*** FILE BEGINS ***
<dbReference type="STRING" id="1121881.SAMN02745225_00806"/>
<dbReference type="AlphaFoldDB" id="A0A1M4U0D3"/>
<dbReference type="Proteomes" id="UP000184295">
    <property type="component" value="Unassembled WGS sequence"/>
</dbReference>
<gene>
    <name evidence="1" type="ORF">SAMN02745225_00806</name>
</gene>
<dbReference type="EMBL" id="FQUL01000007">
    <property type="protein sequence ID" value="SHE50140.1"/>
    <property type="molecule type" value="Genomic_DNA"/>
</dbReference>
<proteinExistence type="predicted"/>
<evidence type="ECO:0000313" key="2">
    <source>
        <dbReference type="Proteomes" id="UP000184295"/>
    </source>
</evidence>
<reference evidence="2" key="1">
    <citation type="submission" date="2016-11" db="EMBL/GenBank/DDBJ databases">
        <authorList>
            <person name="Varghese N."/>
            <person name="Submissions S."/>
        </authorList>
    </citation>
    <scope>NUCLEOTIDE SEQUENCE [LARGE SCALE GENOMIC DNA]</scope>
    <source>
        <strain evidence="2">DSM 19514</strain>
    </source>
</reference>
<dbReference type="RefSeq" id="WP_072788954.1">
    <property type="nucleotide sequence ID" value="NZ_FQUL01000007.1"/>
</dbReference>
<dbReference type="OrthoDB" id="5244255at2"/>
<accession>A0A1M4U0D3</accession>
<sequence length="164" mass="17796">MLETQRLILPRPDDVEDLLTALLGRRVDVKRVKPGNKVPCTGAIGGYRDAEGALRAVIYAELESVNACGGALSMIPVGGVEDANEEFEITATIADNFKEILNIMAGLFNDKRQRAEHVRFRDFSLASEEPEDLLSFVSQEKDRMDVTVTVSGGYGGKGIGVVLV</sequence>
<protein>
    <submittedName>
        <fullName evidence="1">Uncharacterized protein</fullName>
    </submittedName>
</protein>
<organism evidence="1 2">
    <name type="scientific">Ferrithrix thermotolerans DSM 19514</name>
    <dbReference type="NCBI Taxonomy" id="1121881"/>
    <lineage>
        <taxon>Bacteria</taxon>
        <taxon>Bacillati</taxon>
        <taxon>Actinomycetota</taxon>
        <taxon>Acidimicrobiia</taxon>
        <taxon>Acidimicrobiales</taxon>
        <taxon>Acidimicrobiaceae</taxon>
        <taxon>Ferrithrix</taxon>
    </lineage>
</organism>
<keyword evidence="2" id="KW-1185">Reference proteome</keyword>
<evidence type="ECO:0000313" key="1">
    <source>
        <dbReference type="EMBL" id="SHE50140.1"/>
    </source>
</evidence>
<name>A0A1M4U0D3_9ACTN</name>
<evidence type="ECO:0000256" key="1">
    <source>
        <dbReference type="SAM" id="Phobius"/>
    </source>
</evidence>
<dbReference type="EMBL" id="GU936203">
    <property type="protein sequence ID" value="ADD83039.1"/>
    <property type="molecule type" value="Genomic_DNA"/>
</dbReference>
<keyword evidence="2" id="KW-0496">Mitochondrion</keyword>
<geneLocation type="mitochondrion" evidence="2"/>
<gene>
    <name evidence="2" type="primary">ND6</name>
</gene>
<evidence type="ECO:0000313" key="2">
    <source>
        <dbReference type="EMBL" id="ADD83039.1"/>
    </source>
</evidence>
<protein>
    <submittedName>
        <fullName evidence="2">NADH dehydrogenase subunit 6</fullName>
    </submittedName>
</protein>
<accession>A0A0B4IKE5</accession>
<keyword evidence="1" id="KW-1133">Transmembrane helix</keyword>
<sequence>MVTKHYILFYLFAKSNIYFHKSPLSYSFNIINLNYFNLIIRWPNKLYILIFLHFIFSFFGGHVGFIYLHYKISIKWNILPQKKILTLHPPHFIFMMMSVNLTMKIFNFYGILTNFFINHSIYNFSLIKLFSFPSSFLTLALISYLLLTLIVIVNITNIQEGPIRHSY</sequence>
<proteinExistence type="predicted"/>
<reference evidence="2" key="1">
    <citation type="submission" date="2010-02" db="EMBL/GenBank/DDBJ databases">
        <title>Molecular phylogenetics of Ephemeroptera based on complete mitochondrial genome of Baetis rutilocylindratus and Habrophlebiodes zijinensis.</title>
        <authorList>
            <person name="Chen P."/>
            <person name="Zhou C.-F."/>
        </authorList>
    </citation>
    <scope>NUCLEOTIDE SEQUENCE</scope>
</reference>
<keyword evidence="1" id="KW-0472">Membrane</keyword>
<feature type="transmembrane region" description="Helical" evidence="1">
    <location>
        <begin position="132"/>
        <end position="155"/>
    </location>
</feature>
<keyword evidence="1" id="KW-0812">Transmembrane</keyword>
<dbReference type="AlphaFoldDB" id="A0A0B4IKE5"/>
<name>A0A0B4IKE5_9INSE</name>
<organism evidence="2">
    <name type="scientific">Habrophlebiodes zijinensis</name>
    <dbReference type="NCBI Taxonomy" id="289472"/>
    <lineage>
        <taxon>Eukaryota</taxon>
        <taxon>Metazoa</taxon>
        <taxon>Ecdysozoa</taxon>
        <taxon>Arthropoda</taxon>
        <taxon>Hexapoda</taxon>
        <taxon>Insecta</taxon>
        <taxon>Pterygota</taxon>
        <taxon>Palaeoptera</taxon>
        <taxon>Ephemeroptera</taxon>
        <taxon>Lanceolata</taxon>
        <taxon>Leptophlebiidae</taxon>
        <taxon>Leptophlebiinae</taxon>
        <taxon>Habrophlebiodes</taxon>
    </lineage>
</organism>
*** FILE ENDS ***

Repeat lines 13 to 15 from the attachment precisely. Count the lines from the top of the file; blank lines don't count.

<proteinExistence type="predicted"/>
<evidence type="ECO:0000313" key="2">
    <source>